The Dictator’s Survival Guide

Mar 11, 2011
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Why do some dictators fall after popular uprisings, while others remain in power? A Burmese blogger explains.


Illustration by Carlos Latuff


Let's take a look at the Arab world and the national protests that seem to be spreading like wildfire from one country to another. Egypt and Tunisia saw their despots fall to mass uprisings, and the people of Libya, Syria, Yemen and Algeria are now taking to the streets in an attempt to remove their own authoritarian regimes.

The popular revolts that led to the demise of Tunisian leader Zine Al-Abidine Ben Ali and Egyptian President Hosni Mubarak seem to have sprung out of nowhere. But who in fact kicked them off?

In Tunisia, it all started when a young Tunisian vegetable seller, Mohamed Bouazizi, was slapped by a policewoman in broad daylight and his wares were confiscated. As a result, the 26-year-old set himself on fire, and his subsequent death on 4 January sparked an uprising that led to the downfall of a dictator who had ruled the country for 23 years.

But that was not the end of the story. The successful revolt in Tunisia inspired the people of Egypt to topple Mubarak, whose 30-year rule ended only 18 days after the uprising began. So the tragic act of defiance by a young vegetable vendor acted as the catalyst that brought down two powerful dictators who had ruled for decades — with more possibly to fall before the political sandstorm in the desert finally settles.

We Burmese had our own Bouazizi, but unfortunately not the same end result.

Phone Maw was a fifth year student at the Rangoon Institute of Technology who was killed by riot police on March 13, 1988. His death sparked a nationwide popular uprising that toppled the Socialist regime of Ne Win, Burma's first dictator who had ruled the country for 26 years. But Phone Maw's sacrifice did not eradicate dictatorship in Burma. His death led to Ne Win’s downfall in 1988, but the military dictatorship carried on since then, and in 1992 it appointed Than Shwe — an even more ruthless and oppressive dictator—as the new junta chief.

Two decades later, Snr-Gen Than Shwe is still in power. But he is aging and desirous of a legacy, so he is now orchestrating Burma’s transition to a ‘civilian dictatorship’

Two decades later, Senior-General Than Shwe is still in power. But he is aging and desirous of a legacy, so he is now orchestrating Burma’s transition to a “civilian dictatorship” in an effort to prolong the life of one of the world’s longest-running regimes while at the same time attempting to prolong his own.

Between Ne Win and Than Shwe (and a couple of caretaker despots in between), the Burmese people have now been ruled by a dictator for almost 50 years during a time when many other dictators have bitten the dust.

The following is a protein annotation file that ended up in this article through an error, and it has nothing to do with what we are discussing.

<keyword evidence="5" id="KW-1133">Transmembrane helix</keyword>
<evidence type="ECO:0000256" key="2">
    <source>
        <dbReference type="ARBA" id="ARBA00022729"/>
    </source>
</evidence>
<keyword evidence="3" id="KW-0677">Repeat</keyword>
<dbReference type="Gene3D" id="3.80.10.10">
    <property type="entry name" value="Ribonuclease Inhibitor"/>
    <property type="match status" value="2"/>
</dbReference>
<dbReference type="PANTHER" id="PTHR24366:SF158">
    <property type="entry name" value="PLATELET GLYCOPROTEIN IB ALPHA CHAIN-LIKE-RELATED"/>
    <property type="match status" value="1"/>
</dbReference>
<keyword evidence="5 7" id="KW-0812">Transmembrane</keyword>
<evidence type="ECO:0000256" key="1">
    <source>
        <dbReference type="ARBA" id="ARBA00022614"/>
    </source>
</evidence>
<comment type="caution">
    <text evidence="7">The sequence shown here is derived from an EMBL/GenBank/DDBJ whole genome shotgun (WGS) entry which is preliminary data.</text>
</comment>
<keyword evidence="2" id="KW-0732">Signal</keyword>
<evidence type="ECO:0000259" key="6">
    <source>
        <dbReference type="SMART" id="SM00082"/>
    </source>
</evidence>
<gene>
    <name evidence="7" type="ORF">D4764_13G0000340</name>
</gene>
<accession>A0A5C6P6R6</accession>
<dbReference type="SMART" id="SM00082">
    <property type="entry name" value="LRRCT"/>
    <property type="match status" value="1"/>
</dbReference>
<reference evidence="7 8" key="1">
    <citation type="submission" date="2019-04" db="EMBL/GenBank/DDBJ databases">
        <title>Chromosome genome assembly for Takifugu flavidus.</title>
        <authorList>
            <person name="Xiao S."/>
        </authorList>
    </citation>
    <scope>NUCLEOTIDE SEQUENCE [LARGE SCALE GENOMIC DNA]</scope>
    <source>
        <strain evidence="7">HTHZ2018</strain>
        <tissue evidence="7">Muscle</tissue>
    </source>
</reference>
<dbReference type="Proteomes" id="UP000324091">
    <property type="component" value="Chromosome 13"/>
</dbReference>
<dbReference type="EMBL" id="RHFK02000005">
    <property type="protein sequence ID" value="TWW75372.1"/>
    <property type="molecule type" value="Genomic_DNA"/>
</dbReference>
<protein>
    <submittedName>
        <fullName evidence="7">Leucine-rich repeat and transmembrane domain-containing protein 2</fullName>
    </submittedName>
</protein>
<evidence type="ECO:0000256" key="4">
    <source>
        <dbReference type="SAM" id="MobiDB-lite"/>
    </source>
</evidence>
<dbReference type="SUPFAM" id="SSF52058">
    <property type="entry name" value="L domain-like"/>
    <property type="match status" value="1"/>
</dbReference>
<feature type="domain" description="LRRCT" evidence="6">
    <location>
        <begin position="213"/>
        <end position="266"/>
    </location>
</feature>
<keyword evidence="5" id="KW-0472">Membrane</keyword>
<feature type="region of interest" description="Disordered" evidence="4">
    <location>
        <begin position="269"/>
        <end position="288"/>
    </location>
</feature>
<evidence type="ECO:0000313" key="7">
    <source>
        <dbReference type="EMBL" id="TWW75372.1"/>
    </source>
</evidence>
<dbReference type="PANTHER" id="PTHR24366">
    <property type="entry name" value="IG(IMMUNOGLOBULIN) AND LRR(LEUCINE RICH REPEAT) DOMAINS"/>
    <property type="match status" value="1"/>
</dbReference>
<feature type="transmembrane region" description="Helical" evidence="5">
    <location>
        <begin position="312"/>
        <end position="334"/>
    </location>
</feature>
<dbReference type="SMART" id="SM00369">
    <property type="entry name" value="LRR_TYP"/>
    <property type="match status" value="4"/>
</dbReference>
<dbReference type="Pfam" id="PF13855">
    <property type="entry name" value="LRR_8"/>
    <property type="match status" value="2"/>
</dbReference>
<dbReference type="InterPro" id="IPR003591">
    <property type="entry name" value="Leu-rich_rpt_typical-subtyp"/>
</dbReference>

Ferdinand Marcos ruled the Philippines from 1965 to 1986 before he was ousted by “People Power.” The Philippines later became one of the leading democratic nations in Southeast Asia despite experiencing several insurgencies.

Indonesian dictator Suharto ruled for 31 years until mass protests led to his political demise in 1998. The fall of Suharto brought democracy and a promising economy to Indonesia. In 1989, East Germany’s Erich Honecker lost the power he had held for 18 years when the Soviet Union collapsed.

Likewise, dictators Mobutu Sese Seko of the Congo, Augusto Pinochet of Chile, Nicolae Ceausescu of Romania and Jean-Claude Duvalier of Haiti were all deposed during the last few decades.

But in Burma, the dictators have managed not just to cling to power, but to build a foundation for maintaining their stranglehold on the country for the foreseeable future. Clearly, they have studied the unwritten rules of the “Dictator’s Survival Guide” and taken its lessons to heart. What are some of the secrets to a dictator’s survival? Here are some that Than Shwe and the

Burmese generals have practiced:

— Crush all protests as soon as possible
— Consolidate all security forces, especially the military, under one command
— Apply divide-and-rule techniques among dissidents and the public

— Show no sympathy toward any dissent (as Tunisian leader Ben Ali did for the street vendor.)
— Never negotiate with opponents
— Pay no attention to pressure or suggestions from the international community

Than Shwe has applied these techniques since taking power and they are still working well for him. His recent formation of a “civilian government,” following the convening of a “civilian parliament,” appears to be his attempt to plant his seed of power in Burma and watch it grow even from beyond the grave.

If Than Shwe’s seed sprouts and grows to its intended fruition, he may become known as the “greatest” of all the world’s dictators — the man who rewrote the book on authoritarian rule and became revered by future generations of despots.

The people of Egypt and Tunisia should take note and learn from the experience of Burma. It's not yet clear that the collapse of Mubarak and Ben Ali will wash away authoritarian rule from their societies, and they each may have their own Than Shwe waiting in the wings, ready to make a move when the time is ripe.

Most likely, the Arab dictators-in-waiting, as well as those clinging to power right now, are already studying the moves of the master—Than Shwe.


This post was originally published on The Irrawaddy in February 2011.

Kyaw Zwa Moe is managing editor of the Irrawaddy magazine. He can be reached at [email protected]

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